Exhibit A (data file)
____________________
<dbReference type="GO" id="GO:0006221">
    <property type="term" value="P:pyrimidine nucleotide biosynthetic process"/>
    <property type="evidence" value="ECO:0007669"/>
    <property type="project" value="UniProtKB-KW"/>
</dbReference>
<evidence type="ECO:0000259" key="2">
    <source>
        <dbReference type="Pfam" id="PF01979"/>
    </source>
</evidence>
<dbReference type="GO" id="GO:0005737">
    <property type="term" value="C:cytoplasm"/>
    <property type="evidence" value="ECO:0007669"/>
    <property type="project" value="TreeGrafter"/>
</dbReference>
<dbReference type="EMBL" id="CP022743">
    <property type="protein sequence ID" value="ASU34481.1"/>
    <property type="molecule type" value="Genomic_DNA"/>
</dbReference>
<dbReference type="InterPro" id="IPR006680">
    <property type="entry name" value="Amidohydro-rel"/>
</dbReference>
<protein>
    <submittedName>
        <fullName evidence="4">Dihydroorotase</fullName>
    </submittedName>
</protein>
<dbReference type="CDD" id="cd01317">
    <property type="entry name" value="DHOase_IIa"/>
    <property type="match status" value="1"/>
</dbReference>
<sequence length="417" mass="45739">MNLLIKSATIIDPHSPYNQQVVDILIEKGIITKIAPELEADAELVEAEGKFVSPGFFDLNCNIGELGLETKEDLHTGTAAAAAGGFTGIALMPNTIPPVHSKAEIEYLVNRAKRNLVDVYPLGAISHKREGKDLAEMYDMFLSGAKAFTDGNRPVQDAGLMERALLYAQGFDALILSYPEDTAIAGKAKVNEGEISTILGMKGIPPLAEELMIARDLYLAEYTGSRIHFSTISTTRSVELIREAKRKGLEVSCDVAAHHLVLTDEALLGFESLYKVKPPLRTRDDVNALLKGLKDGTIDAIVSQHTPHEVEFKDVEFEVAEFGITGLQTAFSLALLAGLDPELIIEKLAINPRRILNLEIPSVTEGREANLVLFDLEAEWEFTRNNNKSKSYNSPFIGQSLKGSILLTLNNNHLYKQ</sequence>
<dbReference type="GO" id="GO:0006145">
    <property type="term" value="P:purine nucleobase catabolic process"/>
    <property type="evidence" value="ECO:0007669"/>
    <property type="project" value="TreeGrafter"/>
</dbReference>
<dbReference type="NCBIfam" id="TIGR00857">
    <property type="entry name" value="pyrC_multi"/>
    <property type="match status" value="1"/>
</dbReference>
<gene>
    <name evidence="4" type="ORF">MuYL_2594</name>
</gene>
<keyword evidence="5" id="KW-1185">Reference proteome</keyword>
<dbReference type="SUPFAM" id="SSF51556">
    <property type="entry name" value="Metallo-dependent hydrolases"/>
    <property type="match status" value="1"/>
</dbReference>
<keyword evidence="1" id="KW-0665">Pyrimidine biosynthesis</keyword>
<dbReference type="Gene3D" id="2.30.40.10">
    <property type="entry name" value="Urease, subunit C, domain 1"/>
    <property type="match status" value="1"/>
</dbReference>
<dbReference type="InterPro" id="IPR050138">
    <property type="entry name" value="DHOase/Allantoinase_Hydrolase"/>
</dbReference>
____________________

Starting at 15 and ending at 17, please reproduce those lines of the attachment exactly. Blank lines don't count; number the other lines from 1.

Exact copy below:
</dbReference>
<dbReference type="EMBL" id="CP022743">
    <property type="protein sequence ID" value="ASU34481.1"/>